Here is the ‘Chianti Classico Sustainability Manifesto’ (Manifesto di Sostenibilità del Chianti Classico)

The ‘Chianti Classico Sustainability Manifesto’, presented on 14 May during the Consortium’s centennial celebrations, represents a key step for the future of our region. The document comprises 57 rules, divided into three macro-areas: environmental, social and cultural sustainability. Not a simple declaration of intentions, but “guiding rules from which winegrowers will be able to choose those that best suit their characteristics,” explained Carlotta Gori, Director of the Consortium, and which outline a very precise path: “We are certain that our winegrowers, who have always been custodians of the environment, will embrace the Manifesto and act on it enthusiastically until it becomes the true certified guideline of sustainability for our region and its production.”

For Ricasoli, certified since 2020 according to the Equalitas standard, many of these practices are already part of a constant, daily commitment. On the environmental front, over the last thirty years, precision farming has been practiced wholeheartedly at Brolio, often exceeding the parameters defined by organic farming. Certification has only attested to the effectiveness of the good practices pursued over time. The protection of biodiversity and of the great woodland heritage that characterizes the Brolio estate and the Chianti Classico area is also placed at the center. A study, commissioned in 2022 by a specialized company, proved that this area of 880 hectares, 73% of the estate’s surface area, proved to be fundamental in the drastic reduction of CO2 emissions: Brolio’s woods make it possible to reduce significantly the estate’s carbon footprint.

Francesco Ricasoli says: “Sustainability has always been a core value for our company. As of today, we have committed to making the guidelines of the Chianti Classico Manifesto even more our own along a path on which we have, in many ways, been pioneers. Our most recent projects include the construction of a 500-kWh photovoltaic system to produce even more clean energy in the near future, the use of lighter bottles, and the adoption of cutting-edge technologies that allow us to save water, fertilization, and treatments. These are just a few examples of our concrete commitment.”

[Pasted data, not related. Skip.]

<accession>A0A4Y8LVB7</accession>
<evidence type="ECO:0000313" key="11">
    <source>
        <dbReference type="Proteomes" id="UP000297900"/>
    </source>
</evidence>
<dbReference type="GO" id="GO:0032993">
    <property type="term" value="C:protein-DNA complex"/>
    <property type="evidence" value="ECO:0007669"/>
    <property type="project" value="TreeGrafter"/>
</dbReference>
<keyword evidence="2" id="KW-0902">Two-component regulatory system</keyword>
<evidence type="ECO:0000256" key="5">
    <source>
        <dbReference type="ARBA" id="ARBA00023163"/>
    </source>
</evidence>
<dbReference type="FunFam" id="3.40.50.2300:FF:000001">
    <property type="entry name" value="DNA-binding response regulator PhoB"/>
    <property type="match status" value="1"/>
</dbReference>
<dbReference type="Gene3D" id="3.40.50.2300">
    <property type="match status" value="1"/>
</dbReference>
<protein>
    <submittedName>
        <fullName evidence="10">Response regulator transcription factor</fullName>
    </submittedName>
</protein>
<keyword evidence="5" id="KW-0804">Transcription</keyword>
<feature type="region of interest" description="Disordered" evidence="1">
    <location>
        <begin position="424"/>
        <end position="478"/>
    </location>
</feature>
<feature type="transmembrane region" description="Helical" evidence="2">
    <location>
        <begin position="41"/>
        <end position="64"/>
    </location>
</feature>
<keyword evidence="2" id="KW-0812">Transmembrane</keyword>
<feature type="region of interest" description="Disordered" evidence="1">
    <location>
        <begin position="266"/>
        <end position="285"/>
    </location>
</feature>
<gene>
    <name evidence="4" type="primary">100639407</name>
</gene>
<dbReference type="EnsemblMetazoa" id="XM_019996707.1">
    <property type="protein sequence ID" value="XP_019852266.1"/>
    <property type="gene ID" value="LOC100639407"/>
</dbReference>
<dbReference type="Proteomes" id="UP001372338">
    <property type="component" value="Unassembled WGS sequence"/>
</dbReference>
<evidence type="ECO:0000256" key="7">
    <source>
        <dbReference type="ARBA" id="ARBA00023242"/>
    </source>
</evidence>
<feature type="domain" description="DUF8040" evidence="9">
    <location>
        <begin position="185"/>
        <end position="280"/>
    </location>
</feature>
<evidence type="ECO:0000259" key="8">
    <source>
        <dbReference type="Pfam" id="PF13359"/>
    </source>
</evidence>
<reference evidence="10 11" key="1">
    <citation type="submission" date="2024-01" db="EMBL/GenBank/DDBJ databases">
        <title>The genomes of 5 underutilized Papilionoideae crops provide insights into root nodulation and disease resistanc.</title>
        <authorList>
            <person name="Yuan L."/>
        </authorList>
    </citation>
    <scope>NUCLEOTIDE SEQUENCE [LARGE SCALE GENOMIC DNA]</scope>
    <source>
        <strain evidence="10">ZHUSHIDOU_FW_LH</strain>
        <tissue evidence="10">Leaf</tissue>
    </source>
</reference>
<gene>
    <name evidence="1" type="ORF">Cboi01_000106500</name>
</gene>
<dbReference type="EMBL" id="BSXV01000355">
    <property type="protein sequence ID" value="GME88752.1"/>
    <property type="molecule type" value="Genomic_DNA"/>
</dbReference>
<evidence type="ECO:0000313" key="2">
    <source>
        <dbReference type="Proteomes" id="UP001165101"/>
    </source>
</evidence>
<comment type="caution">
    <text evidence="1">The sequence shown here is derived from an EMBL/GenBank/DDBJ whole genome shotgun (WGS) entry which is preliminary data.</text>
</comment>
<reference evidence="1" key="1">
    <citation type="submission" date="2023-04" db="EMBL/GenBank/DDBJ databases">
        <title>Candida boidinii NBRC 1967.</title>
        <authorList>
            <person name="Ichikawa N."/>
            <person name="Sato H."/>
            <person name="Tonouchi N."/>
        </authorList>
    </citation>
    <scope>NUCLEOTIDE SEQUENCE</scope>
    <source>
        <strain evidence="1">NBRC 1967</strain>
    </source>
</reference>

“Also on the employee welfare front,” he continues, “I am particularly proud that our company has been recognized every year by the “Welfare Index” of Italian SMEs, reaching 1st place in the Agriculture sector in 2022.” And on the social sustainability front, the second pillar of the Manifesto, Ricasoli most certainly plays its part: it is the most important employer in the area, a landmark in the Gaiole community and, at the same time, it welcomes 63 workers from 13 different countries, who are offered accommodation in case of need.

To this end, old farm buildings on the property have been restored. Thus, at Brolio, the utmost attention is paid, not only to the vineyards and the preservation of the vast woodland heritage, but also to the maintenance of the landscape that characterizes Chianti Classico: white roads, avenues of cypress trees, dry-stone walls, in full respect of the tradition and ancient farming culture of these places and in line with the objectives of the Manifesto. The cultural sphere is the third important area considered within the Manifesto, not least because of the ongoing process for the UNESCO recognition of ‘The Chianti Classico Farmhouse System’. This is a set of 341 protected historical sites and more than 150 ‘farm-villas’, the cultural value of Chianti, in an agricultural and landscape system preserved over the centuries thanks to the farms.

“It will be important and involve everyone at Brolio,” concludes Francesco Ricasoli, “to include our example of dedication to a model of viticulture that respects the environment, people and landscape while guaranteeing the quality of our wines in a broader project, such as the Manifesto, that involves the entire Chianti Classico region.”